It was believed that a light and beautiful land, underneath the watery wastes of the ocean, was inhabited by mar-men or mar-folk, who lived in beautiful halls and spacious caves of coral, amidst groves of aquatic trees and plants.
These beings were like people when in their homes; but when they were travelling through the sea, they became half man and half fish; their upper parts remaining man-like, while their nether parts became fish-like, or were enveloped in a fish-like covering. Without this fish-like covering, these people could not travel the seas; but, as it was of no use to them in other elements, they immediately discarded it upon arriving home, and also when they came ashore in the upper world.
They were about the size of the smallest people among us, and very well proportioned. Of a mild disposition, they were much attached to one another. They are known to have been fond of music, singing, dancing, and story-telling, when at home; and some of them played flutes and harp-like instruments.
The men were darker in complexion than the women, and had hair and beards of various colors; for instance, brown, black, gray, and reddish. Their beards and hair were generally rather long. The women had fine features, light skins, and very long yellow hair, which floated around them when they were in the water. They sometimes came ashore in fine moonlight nights and sat on the rocks, combing their hair. They could sing very sweetly, and their singing enchanted men, and perhaps other beings. If a man heard her song and saw her, he became spell-bound. It is said that men became so insanely in love with mermaids, that they followed them into the sea, and were drowned. When a mermaid sang, seals also came crowding around, and remained listening as if spell-bound. Mermen, unlike mermaids, very rarely came ashore.
These sea-people occasionally played tricks on fishermen (especially when lines were set over their abodes) by fastening their hooks to the bottom or to seaweeds, or by taking the bait and sometimes the fish also off the hooks.
To see mermen at sea generally meant some kind of bad luck, bad weather, or danger. In fair weather, fishermen have seen what at first appeared to be a large seal rise out of the water and look intently at their boat. On further observing the creature, they would see that it had human features and long hair. Then they realized that it was one of the sea-people watching them; and this always foreboded a storm. If they were not noticed by the sea-being, no evil result need be predicted.
Stories are told of these people having been caught on hooks and hauled up to the surface or into boats. When thus caught, they begged to be released, and offered good luck or a reward for their release. Captors who had released them have afterwards been lucky, while those who retained them or harmed them have been drowned or have experienced bad luck. A story relates how a Norden man (North Shetlander), one of the crew of a boat engaged in haf-fishing (deep-sea fishing), found, when hauling in the lines, a mermaid (caught by the hand?) on one of the hooks. As she was brought alongside the boat, she begged not to be harmed, and prayed to be released; but before releasing her from the hook, the man stabbed her in the breast with a tolli ("sheath-knife") and she sank out of sight, moaning piteously. A severe storm came on shortly afterwards, and the boat barely made the land. The man was afterwards haunted, and eventually he was drowned.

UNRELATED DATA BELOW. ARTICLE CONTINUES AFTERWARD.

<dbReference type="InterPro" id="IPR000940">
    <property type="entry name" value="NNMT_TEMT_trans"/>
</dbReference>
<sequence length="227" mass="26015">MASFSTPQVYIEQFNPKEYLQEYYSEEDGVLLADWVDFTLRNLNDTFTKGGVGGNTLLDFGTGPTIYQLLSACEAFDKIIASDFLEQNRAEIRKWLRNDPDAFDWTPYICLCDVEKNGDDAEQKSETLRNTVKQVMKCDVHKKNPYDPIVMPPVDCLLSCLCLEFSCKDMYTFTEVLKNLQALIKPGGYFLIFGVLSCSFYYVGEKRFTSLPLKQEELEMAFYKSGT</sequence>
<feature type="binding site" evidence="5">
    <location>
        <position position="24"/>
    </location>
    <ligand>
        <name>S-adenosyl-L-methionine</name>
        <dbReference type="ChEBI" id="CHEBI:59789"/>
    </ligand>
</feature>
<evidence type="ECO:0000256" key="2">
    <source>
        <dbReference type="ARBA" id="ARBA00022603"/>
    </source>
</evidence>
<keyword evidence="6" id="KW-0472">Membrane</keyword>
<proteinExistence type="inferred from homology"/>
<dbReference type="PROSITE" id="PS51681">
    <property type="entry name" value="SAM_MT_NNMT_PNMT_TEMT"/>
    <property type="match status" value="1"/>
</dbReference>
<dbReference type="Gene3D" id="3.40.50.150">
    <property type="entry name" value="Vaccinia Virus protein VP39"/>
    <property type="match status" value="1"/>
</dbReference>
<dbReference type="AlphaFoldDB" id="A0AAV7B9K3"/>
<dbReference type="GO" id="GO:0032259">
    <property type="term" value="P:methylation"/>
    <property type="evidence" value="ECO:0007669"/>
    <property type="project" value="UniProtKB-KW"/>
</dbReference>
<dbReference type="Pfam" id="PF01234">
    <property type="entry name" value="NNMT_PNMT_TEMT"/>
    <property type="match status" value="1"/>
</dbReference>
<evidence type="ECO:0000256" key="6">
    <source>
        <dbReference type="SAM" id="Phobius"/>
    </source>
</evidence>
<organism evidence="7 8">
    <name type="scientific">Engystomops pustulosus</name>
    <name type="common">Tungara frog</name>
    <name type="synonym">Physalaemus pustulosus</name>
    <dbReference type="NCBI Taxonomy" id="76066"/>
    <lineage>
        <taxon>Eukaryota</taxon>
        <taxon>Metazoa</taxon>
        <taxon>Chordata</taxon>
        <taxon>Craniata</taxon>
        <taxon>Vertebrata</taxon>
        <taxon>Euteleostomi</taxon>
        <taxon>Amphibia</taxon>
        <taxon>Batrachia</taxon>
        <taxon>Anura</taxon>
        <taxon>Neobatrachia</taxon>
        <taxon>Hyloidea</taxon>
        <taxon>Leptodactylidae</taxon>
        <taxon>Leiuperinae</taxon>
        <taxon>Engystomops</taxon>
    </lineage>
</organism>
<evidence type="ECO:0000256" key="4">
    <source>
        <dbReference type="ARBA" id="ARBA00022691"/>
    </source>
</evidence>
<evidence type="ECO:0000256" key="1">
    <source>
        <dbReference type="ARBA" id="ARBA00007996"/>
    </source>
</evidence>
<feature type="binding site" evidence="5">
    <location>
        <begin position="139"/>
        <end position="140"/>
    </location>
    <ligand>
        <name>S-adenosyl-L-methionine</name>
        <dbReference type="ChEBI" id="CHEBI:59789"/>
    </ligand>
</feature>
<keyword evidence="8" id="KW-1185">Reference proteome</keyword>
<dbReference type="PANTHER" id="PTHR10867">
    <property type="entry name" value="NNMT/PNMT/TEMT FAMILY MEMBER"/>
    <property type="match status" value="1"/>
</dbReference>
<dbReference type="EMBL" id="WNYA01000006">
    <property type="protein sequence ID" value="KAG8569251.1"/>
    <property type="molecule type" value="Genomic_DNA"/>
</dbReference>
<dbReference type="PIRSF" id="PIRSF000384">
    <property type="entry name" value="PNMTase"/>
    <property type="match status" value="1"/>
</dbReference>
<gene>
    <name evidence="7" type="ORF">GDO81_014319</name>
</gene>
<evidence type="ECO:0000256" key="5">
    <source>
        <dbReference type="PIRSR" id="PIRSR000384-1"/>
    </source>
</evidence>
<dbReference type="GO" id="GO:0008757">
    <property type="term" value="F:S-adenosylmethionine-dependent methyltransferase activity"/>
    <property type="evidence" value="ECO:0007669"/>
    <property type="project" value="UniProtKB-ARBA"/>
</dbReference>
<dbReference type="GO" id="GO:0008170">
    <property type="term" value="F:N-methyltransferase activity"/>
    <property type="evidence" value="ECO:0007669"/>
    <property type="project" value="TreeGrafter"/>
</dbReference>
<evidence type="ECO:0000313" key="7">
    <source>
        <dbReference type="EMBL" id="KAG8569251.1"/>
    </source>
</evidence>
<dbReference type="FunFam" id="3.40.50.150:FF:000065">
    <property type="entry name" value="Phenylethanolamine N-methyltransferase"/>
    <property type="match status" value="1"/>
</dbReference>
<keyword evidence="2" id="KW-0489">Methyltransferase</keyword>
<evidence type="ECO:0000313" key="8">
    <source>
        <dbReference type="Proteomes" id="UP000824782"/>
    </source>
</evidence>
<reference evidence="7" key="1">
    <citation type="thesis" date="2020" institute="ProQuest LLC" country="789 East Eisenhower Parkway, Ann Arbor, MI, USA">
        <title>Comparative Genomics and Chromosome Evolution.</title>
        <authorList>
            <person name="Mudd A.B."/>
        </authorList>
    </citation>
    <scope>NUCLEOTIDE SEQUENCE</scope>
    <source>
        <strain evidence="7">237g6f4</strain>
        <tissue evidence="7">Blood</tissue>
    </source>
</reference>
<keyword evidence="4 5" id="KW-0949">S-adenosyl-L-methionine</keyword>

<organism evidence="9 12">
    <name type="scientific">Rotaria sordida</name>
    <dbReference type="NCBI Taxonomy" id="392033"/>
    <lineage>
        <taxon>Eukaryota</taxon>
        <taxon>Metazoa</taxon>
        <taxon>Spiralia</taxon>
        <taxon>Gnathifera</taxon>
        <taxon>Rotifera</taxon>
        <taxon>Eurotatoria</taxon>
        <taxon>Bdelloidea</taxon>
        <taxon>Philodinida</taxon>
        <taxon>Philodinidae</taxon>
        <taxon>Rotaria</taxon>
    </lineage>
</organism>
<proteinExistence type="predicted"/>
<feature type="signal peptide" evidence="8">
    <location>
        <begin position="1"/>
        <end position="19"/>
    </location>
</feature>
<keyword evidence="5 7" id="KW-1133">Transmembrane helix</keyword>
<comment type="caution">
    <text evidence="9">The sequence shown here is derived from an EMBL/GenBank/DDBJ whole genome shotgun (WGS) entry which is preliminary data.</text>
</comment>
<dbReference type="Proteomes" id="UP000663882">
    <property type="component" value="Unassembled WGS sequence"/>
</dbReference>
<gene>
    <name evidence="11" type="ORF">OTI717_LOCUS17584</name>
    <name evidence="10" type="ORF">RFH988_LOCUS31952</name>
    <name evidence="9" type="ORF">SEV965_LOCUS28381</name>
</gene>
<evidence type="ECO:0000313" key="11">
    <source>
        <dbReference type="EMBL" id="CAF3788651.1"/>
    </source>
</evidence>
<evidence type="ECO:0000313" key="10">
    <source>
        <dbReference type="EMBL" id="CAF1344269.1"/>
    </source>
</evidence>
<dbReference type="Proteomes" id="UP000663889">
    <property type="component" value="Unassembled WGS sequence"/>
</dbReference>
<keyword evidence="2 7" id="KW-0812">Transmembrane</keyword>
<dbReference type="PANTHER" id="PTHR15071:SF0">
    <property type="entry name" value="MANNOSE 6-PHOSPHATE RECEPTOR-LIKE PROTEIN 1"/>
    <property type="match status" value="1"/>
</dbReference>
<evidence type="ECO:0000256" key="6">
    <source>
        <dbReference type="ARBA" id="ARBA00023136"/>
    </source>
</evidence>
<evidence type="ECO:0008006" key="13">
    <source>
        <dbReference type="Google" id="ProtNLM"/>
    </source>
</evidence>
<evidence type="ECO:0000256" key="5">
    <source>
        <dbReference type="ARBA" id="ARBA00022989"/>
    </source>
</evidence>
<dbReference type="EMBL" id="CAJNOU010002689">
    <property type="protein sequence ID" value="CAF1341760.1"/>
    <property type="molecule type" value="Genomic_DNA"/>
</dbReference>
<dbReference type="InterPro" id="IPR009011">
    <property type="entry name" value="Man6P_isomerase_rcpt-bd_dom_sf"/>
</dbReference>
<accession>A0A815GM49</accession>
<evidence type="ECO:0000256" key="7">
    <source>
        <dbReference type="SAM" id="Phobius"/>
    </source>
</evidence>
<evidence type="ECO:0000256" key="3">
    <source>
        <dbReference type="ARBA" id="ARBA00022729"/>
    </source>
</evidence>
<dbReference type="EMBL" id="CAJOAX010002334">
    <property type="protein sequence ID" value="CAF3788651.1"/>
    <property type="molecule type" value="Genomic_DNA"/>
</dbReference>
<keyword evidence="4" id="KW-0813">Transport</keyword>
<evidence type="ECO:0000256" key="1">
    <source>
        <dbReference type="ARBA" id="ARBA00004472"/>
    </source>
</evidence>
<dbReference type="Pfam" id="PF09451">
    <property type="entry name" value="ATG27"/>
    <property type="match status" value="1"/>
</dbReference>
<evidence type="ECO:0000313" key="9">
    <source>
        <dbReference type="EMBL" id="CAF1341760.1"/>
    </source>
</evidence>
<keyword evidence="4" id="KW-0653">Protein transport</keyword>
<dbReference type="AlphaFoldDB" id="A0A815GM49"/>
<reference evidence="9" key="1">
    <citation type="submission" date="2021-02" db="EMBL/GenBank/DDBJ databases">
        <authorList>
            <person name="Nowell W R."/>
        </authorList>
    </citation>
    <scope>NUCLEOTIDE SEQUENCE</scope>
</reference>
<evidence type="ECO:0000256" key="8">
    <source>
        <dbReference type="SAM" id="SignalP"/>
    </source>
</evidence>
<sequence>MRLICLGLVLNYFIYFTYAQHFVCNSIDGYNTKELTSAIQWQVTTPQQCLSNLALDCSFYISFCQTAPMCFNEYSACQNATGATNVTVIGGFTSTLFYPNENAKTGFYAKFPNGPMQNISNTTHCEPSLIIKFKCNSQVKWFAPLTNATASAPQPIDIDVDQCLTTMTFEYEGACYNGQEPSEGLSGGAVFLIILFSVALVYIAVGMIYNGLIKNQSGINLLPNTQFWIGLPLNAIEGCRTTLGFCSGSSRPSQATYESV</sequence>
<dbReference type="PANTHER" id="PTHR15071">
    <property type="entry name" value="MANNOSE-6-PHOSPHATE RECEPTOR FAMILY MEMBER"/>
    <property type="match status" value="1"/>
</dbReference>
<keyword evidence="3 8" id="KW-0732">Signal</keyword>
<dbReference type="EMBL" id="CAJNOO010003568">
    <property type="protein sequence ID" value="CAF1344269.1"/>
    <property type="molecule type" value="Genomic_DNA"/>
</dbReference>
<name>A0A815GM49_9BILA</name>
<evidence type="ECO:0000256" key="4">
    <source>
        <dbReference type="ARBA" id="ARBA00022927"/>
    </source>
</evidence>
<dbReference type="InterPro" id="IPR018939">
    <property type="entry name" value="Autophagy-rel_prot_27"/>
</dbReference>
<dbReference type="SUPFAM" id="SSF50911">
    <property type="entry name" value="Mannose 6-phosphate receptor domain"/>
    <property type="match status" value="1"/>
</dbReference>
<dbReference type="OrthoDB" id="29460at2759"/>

It was believed that these people could foretell the future. Thus, when one was caught at sea, he (or she) was asked before being released to tell the fortunes of the men. The mar-folk according to some, could not live long ashore or in the sea, the atmosphere of their own element beneath the sea being different from either. Others say that they could live a long time ashore, but that they were always unhappy, and sooner or later died of grief, if not returned to the sea. There seems to be some confusion in Shetland folk-lore between these sea-people, or mar-folk, and the selki-folk as some people say of the former that they could assume seal-form as well as fish-form when travelling in the sea, or that they could more frequently assume the shape of a seal than that of a fish. In both cases real transformations were not involved, but mere coverings were adjusted to enable them to roam the seas. To travel under water they enveloped themselves entirely in these contrivances; but on the surface of the sea their heads, necks, shoulders, and breast were uncovered, being out of water, and only the lower parts of necessity retained their fish or seal envelope. When they came ashore, they entirely discarded them, but never went very far; and in the case of alarm or some one approaching, they at once resumed their sea-forms and jumped into the sea. The loss of these possessions meant that they could no longer travel in the sea.
Some people even say that all had seal coverings, and that their body ended in hind flippers and that these have probably been mistaken for fish-tails. Stories are told of mermaids having married Shetlanders, and these narratives do not differ materially from similar ones referring to seal-folk. Sometimes the same narrative, in fact, refers to both kinds, the woman being a mermaid in one version, and a seal-woman in another. It seems, however, that most people differentiate them quite clearly.
- Teit, James A. (1918). "Water-beings in Shetlandic Folk-Lore, as remembered by Shetlanders in British Columbia." JAF 31:180-201, pp. 190-193.
This article incorporates text from Water-beings in Shetlandic Folk-Lore, as remembered by Shetlanders in British Columbia (1918) by James Teit, which is in the public domain.